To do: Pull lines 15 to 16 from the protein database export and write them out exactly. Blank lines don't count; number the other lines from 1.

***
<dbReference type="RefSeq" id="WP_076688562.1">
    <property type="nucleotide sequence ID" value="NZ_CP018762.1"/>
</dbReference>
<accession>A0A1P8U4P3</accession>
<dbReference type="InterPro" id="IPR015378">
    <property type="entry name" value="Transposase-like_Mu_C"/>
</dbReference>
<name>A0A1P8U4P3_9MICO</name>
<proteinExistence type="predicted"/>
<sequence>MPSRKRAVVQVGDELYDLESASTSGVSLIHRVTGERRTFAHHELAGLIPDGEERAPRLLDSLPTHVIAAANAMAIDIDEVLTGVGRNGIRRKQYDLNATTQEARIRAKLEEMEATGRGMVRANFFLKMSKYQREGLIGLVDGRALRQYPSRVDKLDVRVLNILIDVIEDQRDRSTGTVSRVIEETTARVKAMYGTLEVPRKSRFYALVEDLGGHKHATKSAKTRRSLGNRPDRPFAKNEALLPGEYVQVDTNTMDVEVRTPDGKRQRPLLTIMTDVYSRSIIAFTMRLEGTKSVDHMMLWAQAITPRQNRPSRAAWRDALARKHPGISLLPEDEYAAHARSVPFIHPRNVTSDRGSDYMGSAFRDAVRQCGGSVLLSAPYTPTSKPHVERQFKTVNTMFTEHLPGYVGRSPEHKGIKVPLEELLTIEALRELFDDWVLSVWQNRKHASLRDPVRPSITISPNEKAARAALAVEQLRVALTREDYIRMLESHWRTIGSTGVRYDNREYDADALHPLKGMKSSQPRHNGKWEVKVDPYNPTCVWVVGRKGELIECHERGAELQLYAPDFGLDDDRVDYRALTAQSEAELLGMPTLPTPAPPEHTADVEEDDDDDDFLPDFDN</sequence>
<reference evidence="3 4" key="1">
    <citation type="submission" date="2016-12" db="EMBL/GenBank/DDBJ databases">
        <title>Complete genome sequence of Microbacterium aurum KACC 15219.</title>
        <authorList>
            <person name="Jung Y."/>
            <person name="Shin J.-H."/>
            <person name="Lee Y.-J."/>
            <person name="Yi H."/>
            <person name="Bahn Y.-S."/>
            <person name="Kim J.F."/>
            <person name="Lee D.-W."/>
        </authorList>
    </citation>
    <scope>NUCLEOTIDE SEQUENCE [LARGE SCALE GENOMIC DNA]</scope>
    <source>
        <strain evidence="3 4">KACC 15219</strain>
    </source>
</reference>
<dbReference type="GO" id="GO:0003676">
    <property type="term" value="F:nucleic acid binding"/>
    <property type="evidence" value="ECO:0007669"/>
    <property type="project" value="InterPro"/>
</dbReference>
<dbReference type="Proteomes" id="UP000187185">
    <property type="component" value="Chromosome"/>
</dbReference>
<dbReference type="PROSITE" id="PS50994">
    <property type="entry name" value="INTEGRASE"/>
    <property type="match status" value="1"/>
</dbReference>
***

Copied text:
            <person name="Jung Y."/>
            <person name="Shin J.-H."/>